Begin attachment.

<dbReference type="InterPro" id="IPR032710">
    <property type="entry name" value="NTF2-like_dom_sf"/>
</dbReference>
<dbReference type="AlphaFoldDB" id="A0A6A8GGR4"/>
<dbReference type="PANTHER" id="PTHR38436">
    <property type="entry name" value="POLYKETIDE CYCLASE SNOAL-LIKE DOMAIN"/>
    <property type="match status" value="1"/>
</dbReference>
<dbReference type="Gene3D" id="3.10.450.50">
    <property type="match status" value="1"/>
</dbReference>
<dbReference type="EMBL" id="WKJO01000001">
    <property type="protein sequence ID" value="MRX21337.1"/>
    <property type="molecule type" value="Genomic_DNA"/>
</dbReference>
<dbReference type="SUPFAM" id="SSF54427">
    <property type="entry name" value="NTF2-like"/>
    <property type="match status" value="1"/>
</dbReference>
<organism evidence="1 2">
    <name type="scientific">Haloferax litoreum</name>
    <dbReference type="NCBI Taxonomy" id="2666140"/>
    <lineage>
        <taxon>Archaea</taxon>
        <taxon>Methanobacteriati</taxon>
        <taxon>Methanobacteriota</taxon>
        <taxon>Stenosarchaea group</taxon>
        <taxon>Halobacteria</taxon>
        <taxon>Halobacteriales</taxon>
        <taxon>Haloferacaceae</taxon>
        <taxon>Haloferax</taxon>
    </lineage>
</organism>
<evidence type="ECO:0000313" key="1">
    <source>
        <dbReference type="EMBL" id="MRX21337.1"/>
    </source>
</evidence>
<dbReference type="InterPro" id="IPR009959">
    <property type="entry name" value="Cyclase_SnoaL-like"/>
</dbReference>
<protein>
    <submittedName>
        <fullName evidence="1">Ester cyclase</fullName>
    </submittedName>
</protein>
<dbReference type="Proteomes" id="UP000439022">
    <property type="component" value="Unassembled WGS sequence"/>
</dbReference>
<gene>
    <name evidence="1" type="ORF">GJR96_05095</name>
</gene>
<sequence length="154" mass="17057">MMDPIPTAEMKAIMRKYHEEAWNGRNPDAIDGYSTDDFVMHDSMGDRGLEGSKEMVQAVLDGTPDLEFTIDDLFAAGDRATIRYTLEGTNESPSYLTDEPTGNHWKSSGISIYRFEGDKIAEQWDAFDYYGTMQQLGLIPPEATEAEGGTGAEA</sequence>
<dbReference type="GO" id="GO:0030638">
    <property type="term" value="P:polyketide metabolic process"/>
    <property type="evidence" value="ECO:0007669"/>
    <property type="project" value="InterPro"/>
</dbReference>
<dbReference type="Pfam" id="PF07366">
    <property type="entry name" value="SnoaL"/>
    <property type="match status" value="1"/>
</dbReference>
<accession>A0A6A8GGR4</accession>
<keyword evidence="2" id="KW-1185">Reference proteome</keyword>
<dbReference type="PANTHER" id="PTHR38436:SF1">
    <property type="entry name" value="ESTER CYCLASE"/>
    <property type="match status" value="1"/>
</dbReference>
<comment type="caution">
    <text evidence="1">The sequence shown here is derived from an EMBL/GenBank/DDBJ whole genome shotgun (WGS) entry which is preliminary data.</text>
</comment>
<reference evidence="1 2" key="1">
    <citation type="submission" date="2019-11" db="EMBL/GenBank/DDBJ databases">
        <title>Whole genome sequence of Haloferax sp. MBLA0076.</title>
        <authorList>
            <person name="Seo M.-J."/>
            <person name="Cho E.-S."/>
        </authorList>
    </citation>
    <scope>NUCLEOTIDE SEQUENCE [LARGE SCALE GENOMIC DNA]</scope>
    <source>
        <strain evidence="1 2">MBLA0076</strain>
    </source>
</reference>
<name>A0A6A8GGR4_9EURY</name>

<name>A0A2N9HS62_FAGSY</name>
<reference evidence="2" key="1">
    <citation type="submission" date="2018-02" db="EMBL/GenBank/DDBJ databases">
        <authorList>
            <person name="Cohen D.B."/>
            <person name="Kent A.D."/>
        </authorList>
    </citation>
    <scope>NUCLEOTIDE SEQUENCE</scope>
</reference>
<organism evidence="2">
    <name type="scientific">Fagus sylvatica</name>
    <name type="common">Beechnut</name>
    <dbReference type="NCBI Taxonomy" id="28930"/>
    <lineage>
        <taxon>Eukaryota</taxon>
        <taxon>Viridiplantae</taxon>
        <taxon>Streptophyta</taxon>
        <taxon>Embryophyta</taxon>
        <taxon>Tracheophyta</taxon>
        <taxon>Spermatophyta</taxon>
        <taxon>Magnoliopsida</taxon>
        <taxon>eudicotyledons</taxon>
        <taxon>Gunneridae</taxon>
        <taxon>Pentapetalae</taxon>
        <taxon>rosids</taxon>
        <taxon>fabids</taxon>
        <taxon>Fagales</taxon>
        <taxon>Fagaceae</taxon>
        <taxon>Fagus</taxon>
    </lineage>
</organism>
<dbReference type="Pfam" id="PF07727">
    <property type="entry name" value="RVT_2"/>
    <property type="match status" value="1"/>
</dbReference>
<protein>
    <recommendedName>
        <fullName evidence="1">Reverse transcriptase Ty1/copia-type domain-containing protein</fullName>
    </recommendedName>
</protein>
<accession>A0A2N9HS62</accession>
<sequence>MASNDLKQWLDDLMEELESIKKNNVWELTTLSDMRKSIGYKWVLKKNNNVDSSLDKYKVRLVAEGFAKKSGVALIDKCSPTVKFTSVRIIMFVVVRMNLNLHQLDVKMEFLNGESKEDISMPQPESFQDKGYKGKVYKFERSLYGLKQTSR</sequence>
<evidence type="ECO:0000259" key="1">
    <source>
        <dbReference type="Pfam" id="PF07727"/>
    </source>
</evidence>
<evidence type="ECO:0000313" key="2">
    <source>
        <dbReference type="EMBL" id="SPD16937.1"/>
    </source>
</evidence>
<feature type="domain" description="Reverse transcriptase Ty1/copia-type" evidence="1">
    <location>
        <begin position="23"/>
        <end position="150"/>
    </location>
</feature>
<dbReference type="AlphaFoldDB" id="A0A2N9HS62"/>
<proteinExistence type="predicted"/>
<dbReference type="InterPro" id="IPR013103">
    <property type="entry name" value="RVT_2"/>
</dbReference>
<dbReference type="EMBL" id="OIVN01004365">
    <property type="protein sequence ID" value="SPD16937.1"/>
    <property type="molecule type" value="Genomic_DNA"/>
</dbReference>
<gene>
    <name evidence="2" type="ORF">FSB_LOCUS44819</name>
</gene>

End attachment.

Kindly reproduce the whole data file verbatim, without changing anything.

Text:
<dbReference type="InterPro" id="IPR032710">
    <property type="entry name" value="NTF2-like_dom_sf"/>
</dbReference>
<dbReference type="AlphaFoldDB" id="A0A6A8GGR4"/>
<dbReference type="PANTHER" id="PTHR38436">
    <property type="entry name" value="POLYKETIDE CYCLASE SNOAL-LIKE DOMAIN"/>
    <property type="match status" value="1"/>
</dbReference>
<dbReference type="Gene3D" id="3.10.450.50">
    <property type="match status" value="1"/>
</dbReference>
<dbReference type="EMBL" id="WKJO01000001">
    <property type="protein sequence ID" value="MRX21337.1"/>
    <property type="molecule type" value="Genomic_DNA"/>
</dbReference>
<dbReference type="SUPFAM" id="SSF54427">
    <property type="entry name" value="NTF2-like"/>
    <property type="match status" value="1"/>
</dbReference>
<organism evidence="1 2">
    <name type="scientific">Haloferax litoreum</name>
    <dbReference type="NCBI Taxonomy" id="2666140"/>
    <lineage>
        <taxon>Archaea</taxon>
        <taxon>Methanobacteriati</taxon>
        <taxon>Methanobacteriota</taxon>
        <taxon>Stenosarchaea group</taxon>
        <taxon>Halobacteria</taxon>
        <taxon>Halobacteriales</taxon>
        <taxon>Haloferacaceae</taxon>
        <taxon>Haloferax</taxon>
    </lineage>
</organism>
<evidence type="ECO:0000313" key="1">
    <source>
        <dbReference type="EMBL" id="MRX21337.1"/>
    </source>
</evidence>
<dbReference type="InterPro" id="IPR009959">
    <property type="entry name" value="Cyclase_SnoaL-like"/>
</dbReference>
<protein>
    <submittedName>
        <fullName evidence="1">Ester cyclase</fullName>
    </submittedName>
</protein>
<dbReference type="Proteomes" id="UP000439022">
    <property type="component" value="Unassembled WGS sequence"/>
</dbReference>
<gene>
    <name evidence="1" type="ORF">GJR96_05095</name>
</gene>
<sequence length="154" mass="17057">MMDPIPTAEMKAIMRKYHEEAWNGRNPDAIDGYSTDDFVMHDSMGDRGLEGSKEMVQAVLDGTPDLEFTIDDLFAAGDRATIRYTLEGTNESPSYLTDEPTGNHWKSSGISIYRFEGDKIAEQWDAFDYYGTMQQLGLIPPEATEAEGGTGAEA</sequence>
<dbReference type="GO" id="GO:0030638">
    <property type="term" value="P:polyketide metabolic process"/>
    <property type="evidence" value="ECO:0007669"/>
    <property type="project" value="InterPro"/>
</dbReference>
<dbReference type="Pfam" id="PF07366">
    <property type="entry name" value="SnoaL"/>
    <property type="match status" value="1"/>
</dbReference>
<accession>A0A6A8GGR4</accession>
<keyword evidence="2" id="KW-1185">Reference proteome</keyword>
<dbReference type="PANTHER" id="PTHR38436:SF1">
    <property type="entry name" value="ESTER CYCLASE"/>
    <property type="match status" value="1"/>
</dbReference>
<comment type="caution">
    <text evidence="1">The sequence shown here is derived from an EMBL/GenBank/DDBJ whole genome shotgun (WGS) entry which is preliminary data.</text>
</comment>
<reference evidence="1 2" key="1">
    <citation type="submission" date="2019-11" db="EMBL/GenBank/DDBJ databases">
        <title>Whole genome sequence of Haloferax sp. MBLA0076.</title>
        <authorList>
            <person name="Seo M.-J."/>
            <person name="Cho E.-S."/>
        </authorList>
    </citation>
    <scope>NUCLEOTIDE SEQUENCE [LARGE SCALE GENOMIC DNA]</scope>
    <source>
        <strain evidence="1 2">MBLA0076</strain>
    </source>
</reference>
<name>A0A6A8GGR4_9EURY</name>

<name>A0A2N9HS62_FAGSY</name>
<reference evidence="2" key="1">
    <citation type="submission" date="2018-02" db="EMBL/GenBank/DDBJ databases">
        <authorList>
            <person name="Cohen D.B."/>
            <person name="Kent A.D."/>
        </authorList>
    </citation>
    <scope>NUCLEOTIDE SEQUENCE</scope>
</reference>
<organism evidence="2">
    <name type="scientific">Fagus sylvatica</name>
    <name type="common">Beechnut</name>
    <dbReference type="NCBI Taxonomy" id="28930"/>
    <lineage>
        <taxon>Eukaryota</taxon>
        <taxon>Viridiplantae</taxon>
        <taxon>Streptophyta</taxon>
        <taxon>Embryophyta</taxon>
        <taxon>Tracheophyta</taxon>
        <taxon>Spermatophyta</taxon>
        <taxon>Magnoliopsida</taxon>
        <taxon>eudicotyledons</taxon>
        <taxon>Gunneridae</taxon>
        <taxon>Pentapetalae</taxon>
        <taxon>rosids</taxon>
        <taxon>fabids</taxon>
        <taxon>Fagales</taxon>
        <taxon>Fagaceae</taxon>
        <taxon>Fagus</taxon>
    </lineage>
</organism>
<dbReference type="Pfam" id="PF07727">
    <property type="entry name" value="RVT_2"/>
    <property type="match status" value="1"/>
</dbReference>
<protein>
    <recommendedName>
        <fullName evidence="1">Reverse transcriptase Ty1/copia-type domain-containing protein</fullName>
    </recommendedName>
</protein>
<accession>A0A2N9HS62</accession>
<sequence>MASNDLKQWLDDLMEELESIKKNNVWELTTLSDMRKSIGYKWVLKKNNNVDSSLDKYKVRLVAEGFAKKSGVALIDKCSPTVKFTSVRIIMFVVVRMNLNLHQLDVKMEFLNGESKEDISMPQPESFQDKGYKGKVYKFERSLYGLKQTSR</sequence>
<evidence type="ECO:0000259" key="1">
    <source>
        <dbReference type="Pfam" id="PF07727"/>
    </source>
</evidence>
<evidence type="ECO:0000313" key="2">
    <source>
        <dbReference type="EMBL" id="SPD16937.1"/>
    </source>
</evidence>
<feature type="domain" description="Reverse transcriptase Ty1/copia-type" evidence="1">
    <location>
        <begin position="23"/>
        <end position="150"/>
    </location>
</feature>
<dbReference type="AlphaFoldDB" id="A0A2N9HS62"/>
<proteinExistence type="predicted"/>
<dbReference type="InterPro" id="IPR013103">
    <property type="entry name" value="RVT_2"/>
</dbReference>
<dbReference type="EMBL" id="OIVN01004365">
    <property type="protein sequence ID" value="SPD16937.1"/>
    <property type="molecule type" value="Genomic_DNA"/>
</dbReference>
<gene>
    <name evidence="2" type="ORF">FSB_LOCUS44819</name>
</gene>